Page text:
Customer care New York style

Customer care New York style

They say New York taxi drivers are the rudest in the world but customer care New York style is best illustrated by their breakfast dinners/experience.

I've been to New York – I've seen the future.  It's fast, efficient, cheap and intimidating.  The future of our public services if they follow the previous pattern of imitating the US business model will be like a New York breakfast.  That is, fast, efficient, cheap and intimidating.

It needs to be fast because everyone is in a hurry.  It needs to be efficient because it's very busy and people don't like waiting.  It needs to be cheap or people will go elsewhere and of course there needs to be extensive choice because the customer expects it.

If you know exactly what you want and you know how the system works you can get a cheap, quick breakfast of your choice.  But efficiency depends on people being decisive and the speed depends on people knowing what to do and not asking lots of "dumb" questions in a hard to follow accent.  For those not used to this self service system it is off-putting, even intimidating.  The result for me was not getting the breakfast I wanted but the one easiest to order.  Cheap and quick but not a satisfying experience.  The thing is though you do get used to it!

No doubt this is how it would be if the public sector adopted this model.  I can see that in personal social services people with a physical disability would soon get to understand the system, the middle class parents of people with a learning disability would exploit it to their benefit, most elderly people would be put off except those lucky enough to have a capable son or daughter to guide them.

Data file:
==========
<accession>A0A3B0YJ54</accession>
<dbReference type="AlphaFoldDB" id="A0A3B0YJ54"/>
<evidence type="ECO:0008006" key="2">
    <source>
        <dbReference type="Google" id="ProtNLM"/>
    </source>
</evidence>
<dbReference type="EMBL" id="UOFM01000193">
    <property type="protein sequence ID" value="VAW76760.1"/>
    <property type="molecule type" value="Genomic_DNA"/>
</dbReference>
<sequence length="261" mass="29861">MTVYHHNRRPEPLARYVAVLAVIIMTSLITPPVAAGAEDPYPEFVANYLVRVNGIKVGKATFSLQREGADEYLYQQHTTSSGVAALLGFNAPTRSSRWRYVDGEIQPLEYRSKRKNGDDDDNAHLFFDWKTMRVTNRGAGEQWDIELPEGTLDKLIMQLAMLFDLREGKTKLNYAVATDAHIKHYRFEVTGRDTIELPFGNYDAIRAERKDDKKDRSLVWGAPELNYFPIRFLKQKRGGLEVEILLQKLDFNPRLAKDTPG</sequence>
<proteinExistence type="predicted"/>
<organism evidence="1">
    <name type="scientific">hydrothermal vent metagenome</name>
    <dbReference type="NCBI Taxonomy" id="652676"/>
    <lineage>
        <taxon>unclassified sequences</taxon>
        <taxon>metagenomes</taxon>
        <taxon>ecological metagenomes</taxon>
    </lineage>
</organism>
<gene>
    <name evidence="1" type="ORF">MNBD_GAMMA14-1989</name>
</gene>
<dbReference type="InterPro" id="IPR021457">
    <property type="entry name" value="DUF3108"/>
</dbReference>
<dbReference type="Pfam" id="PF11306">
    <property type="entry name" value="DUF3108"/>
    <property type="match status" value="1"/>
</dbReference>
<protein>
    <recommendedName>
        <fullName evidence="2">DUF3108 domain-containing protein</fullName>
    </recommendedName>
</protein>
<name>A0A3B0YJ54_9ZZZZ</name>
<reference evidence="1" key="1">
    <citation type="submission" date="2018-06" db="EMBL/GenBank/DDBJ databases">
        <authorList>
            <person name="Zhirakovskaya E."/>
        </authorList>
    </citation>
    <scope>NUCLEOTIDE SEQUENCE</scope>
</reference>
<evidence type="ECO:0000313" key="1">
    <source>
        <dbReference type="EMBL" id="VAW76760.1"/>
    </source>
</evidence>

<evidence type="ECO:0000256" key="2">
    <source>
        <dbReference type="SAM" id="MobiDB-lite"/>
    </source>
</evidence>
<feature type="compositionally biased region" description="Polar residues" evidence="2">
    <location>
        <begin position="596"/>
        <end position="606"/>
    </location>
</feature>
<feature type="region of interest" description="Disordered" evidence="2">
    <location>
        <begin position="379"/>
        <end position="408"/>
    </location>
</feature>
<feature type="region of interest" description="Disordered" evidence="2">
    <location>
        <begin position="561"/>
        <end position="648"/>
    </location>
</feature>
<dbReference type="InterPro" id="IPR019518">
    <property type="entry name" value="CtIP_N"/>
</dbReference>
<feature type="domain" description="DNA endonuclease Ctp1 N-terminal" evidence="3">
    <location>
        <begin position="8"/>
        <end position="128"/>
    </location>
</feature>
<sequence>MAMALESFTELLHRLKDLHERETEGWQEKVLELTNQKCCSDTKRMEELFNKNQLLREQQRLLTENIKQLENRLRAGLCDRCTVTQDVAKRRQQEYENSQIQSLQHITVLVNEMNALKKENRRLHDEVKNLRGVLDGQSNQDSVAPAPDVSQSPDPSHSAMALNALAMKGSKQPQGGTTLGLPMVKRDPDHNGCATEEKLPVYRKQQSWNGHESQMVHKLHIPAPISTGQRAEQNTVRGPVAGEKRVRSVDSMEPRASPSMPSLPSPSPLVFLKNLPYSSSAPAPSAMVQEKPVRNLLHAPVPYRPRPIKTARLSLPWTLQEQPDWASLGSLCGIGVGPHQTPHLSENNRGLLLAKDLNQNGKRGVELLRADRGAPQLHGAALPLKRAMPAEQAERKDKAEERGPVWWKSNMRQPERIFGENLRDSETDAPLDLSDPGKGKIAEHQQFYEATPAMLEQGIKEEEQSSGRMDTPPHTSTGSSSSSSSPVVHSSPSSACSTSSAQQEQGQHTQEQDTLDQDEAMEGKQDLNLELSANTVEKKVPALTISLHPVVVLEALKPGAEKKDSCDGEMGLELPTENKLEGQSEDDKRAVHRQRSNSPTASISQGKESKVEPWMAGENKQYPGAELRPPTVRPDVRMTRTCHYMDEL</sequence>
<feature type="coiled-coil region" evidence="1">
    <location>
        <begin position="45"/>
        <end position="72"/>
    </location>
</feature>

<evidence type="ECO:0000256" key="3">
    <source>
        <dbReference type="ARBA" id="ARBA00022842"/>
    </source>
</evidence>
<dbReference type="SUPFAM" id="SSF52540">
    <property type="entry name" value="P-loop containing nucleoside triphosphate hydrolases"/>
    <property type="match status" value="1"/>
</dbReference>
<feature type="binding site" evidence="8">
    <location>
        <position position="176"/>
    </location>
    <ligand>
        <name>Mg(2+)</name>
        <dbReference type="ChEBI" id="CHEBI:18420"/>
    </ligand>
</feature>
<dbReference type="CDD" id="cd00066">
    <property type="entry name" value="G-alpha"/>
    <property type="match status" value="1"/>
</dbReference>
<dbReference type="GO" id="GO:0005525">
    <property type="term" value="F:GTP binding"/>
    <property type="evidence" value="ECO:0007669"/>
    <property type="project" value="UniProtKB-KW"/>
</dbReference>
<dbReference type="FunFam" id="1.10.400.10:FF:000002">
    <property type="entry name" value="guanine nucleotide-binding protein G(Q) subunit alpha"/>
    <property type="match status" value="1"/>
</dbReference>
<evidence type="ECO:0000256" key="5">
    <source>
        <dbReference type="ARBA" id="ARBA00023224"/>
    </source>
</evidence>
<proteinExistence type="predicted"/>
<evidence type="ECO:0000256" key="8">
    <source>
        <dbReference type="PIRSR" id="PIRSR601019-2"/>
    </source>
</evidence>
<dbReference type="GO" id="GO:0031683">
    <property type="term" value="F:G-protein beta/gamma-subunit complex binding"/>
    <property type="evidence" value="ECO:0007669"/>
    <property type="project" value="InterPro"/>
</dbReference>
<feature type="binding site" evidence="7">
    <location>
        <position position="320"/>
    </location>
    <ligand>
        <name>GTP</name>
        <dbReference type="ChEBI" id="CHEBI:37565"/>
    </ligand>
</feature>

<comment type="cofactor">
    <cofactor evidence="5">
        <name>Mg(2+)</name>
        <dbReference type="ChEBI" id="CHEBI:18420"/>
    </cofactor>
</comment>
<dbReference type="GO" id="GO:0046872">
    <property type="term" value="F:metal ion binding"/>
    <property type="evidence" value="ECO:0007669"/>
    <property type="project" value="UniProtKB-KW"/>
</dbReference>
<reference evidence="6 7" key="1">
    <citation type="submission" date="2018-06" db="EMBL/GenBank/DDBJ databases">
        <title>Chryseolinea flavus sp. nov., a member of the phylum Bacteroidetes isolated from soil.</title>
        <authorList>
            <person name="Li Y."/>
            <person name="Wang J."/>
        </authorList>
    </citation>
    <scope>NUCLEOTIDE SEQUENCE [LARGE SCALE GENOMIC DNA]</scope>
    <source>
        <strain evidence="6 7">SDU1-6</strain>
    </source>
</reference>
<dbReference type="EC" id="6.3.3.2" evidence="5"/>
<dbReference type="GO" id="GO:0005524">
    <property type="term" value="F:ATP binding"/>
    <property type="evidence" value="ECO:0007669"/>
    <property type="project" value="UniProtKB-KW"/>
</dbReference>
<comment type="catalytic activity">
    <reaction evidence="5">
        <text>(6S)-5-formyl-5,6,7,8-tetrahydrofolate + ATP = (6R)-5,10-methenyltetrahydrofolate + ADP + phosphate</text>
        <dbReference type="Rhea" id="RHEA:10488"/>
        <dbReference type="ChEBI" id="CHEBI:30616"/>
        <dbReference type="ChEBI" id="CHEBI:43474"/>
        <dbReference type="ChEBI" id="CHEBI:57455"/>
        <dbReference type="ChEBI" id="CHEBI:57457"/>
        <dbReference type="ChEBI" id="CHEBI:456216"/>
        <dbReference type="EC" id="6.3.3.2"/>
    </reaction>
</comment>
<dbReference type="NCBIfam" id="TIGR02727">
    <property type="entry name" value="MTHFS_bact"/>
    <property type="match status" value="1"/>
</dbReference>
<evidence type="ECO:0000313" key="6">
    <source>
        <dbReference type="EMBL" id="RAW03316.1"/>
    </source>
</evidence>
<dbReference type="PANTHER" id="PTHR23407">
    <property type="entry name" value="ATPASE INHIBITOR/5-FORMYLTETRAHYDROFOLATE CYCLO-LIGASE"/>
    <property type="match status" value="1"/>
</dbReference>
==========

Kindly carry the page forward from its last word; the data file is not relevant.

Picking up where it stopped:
This approach is not a million miles away from the "Easy Council" and it no frills service based on the economy airline model. This too requires a certain amount of no how and confidence to book on line, to understand the need to travel light due to  weight restrictions and limits on hand luggage, the implications of not having allocated seating and the fact that everything is an extra which is charged for.

 What these models have in common is that they are cheap, they are efficient and in so far as they do what they say they do good value for money.

But I can't help thinking they are neither customer friendly or accessible to the whole community. Cost and choice are not the only measures of success.

This article appeared in full in the February edition of the Public Servant magazine.

Blair McPherson author of Equipping managers for an uncertain future published by Russell House


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